Thursday, March 12, 2009

Getting in shape... going downhill?

The Hustle Up the Hancock was in the news again a couple of weeks ago. The Hancock event is a fundraiser for the Respiratory Health Association of Metropolitan Chicago. The idea is that people voluntarily run (or walk or, one might think, crawl) up the stairs of Chicago's iconic John Hancock Building; runners can choose the full 94-floor course or the "half course" -- 52 flights of stairs.

I need a rest just from typing that last sentence.

And I always feel worse after watching the news stories about the climb. At least a couple of Chicago TV stations will have one of their sports reporters participate in the event -- seemingly without breaking a sweat -- and then, to add insult to injury, they interview some of the other runners -- perhaps a 95-year old great-grandmother who just finished the full course in a personal best time.

It seems unreal to me. I plan my commute to work around escalator repairs -- in order to avoid climbing stairs. I'll go to a different station; I'll ride on the front of the train instead of the back. I mean, if I wanted to walk uphill or down, I could always move to San Francisco or something, right? I'm a flatlander.

Of course, sometimes I get fooled and an escalator has gone out during the night and I get stuck climbing... c...l...i...m...b...i...n...g the stairs, legs feeling leading, breathing heavily, seeing spots....

My office is on a floor in the low teens in my little corner of the Loop. I could no more climb up the stairs to my Undisclosed Location than I could fly there.

But, recently, after seeing the news stories about the Hustle Up the Hancock, I thought, you know, maybe I could walk down the stairs.

I know I need to walk more and the weather in Chicago is seldom conducive to taking a lunchtime stroll. Just walking down the stairs on my way to court would probably double what would otherwise be just a block-and-a-half walk. At least it would seem like it to me.

Thus it happened... just a week or so ago... I screwed my courage to the sticking point and, instead of waiting for our unbelievably slow elevators, ventured into the adjacent stairwell.

The door locked behind me.

For fire safety reasons, people have to get into the stairwells. For building security reasons, except on the first floor, most of these doors automatically lock to prevent reentry from the stairwell.

So I didn't worry about the ominous clicking. I forged ahead.

I stepped bravely downward... and twisted something.

No, seriously.

I was cringing by the time I reached the 10th floor....

Limping by the 5th....

Barely holding up under the strain as I opened the lobby door.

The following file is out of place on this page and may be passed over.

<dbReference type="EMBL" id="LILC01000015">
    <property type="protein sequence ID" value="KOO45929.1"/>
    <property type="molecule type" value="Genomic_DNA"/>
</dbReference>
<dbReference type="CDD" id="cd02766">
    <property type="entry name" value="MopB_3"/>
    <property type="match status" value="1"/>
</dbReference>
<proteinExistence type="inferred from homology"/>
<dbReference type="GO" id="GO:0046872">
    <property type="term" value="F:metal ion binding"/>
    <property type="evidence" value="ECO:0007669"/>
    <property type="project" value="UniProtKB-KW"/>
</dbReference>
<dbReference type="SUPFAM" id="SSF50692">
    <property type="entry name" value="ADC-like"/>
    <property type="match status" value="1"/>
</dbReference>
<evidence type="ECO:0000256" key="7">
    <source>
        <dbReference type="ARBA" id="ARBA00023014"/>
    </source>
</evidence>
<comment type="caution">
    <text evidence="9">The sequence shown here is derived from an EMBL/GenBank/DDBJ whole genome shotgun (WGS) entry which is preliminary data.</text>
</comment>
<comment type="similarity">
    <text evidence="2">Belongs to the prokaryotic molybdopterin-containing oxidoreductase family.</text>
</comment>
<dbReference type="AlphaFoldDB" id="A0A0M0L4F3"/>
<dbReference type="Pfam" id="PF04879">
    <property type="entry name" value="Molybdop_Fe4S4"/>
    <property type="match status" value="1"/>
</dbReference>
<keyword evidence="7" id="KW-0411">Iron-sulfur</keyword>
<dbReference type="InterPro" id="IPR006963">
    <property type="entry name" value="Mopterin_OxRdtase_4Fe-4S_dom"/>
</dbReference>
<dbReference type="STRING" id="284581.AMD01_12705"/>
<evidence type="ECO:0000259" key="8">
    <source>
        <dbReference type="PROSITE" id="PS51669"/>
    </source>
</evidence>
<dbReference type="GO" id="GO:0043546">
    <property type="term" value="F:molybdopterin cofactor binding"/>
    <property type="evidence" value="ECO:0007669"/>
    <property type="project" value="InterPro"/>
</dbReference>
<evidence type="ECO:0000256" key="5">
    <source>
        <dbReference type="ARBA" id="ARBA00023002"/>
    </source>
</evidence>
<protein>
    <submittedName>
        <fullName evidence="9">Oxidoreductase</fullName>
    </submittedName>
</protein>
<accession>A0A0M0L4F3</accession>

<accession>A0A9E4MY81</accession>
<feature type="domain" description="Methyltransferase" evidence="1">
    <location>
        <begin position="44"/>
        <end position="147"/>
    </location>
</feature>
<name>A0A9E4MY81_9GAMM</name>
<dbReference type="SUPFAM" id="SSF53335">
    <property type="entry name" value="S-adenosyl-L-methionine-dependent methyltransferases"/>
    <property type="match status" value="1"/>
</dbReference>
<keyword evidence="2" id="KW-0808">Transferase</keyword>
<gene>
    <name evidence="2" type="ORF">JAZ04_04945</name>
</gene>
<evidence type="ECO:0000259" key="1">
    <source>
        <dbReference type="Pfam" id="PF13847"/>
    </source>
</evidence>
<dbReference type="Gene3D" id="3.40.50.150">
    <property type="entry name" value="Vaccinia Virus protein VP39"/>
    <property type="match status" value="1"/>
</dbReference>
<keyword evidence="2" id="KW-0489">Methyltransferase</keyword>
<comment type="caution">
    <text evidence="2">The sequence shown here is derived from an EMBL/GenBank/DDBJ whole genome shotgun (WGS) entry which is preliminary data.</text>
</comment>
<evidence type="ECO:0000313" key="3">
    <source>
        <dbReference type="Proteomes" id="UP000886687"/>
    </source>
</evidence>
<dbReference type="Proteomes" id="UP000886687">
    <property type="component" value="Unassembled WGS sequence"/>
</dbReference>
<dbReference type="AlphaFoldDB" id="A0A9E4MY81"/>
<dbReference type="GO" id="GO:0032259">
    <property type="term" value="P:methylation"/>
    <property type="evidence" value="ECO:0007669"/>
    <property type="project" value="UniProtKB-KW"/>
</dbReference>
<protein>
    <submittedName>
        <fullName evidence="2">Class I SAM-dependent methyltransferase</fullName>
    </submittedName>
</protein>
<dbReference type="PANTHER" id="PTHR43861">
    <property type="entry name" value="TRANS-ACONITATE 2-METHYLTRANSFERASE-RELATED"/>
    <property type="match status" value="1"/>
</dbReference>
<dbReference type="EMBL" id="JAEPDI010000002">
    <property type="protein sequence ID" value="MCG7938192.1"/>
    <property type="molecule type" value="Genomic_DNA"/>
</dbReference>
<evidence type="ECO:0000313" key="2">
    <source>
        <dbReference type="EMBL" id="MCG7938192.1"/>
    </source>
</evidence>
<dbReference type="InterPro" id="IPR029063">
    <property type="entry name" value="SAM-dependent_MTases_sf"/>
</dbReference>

I was embarrassed to tell Long Suffering Spouse about what had happened when I got home that evening. I tried to tell her, in hushed tones, outside the hearing of Youngest Son.

But kids -- teenagers in particular -- have an uncanny ability to hear things they're not supposed to hear. Youngest Son burst into the room where we'd been talking and immediately interrupted: "You pulled a muscle going down a flight of stairs?"

It took me a couple of days to heal up enough to make the attempt again. I still had pain... but I made it.

A couple of days later I went down the stairs three times without incident. I proudly whispered my achievement to Long Suffering Spouse -- but, still, somehow, Youngest Son heard it from the other room and came running in.

"Feel the burn," he said. And then he laughed.

Sometimes I really hate kids.

6 comments:

Empress Bee (of the High Sea) said...

oh curmy! i feel your pain! i live on the 19th floor and if the elevators went out like they did in that hurricane a few years ago and the generator failed, well, i'd either have to just stay in or jump over the balcony rail. a few years ago i thought i could do taibow or however you spell it. i thought i was doing pretty good too for a while. then i realized that was only the warm up part and the real part was yet to come. tossed that bugger!

smiles, bee
tyvc

Shel said...

Kids haven't improved since I was in high school, have they? Me, I'm allergic to stairs, up OR down. Also, found this site you might like, as it's also written by a Chicago lawyer - albeit she doesnt' have the experience that you do: http://thekitchensinkrecipes.com/about/

landgirl said...

Tell youngest that going down uses different muscles than going up stairs so it can be just as strenuous. And remind him that he, too, will be old(er)some day--sooner than he thinks.

Steve Skinner said...

Just take peace in knowing that old age and treachery will trump youth and enthusiasm any day of the week!

Shelby said...

similar thing happened to me in my building not too long ago.. I'm too "experienced" (old) to do stairs.

done that been there..

hopefully not again.

sari said...

It's actually harder on your body to go DOWN the stairs than UP the stairs. There's more stress on your knees.

This I learned from my father, who in his 60's is racing in marathons.

I can't race across the backyard without feeling like my legs don't work properly so I feel your pain.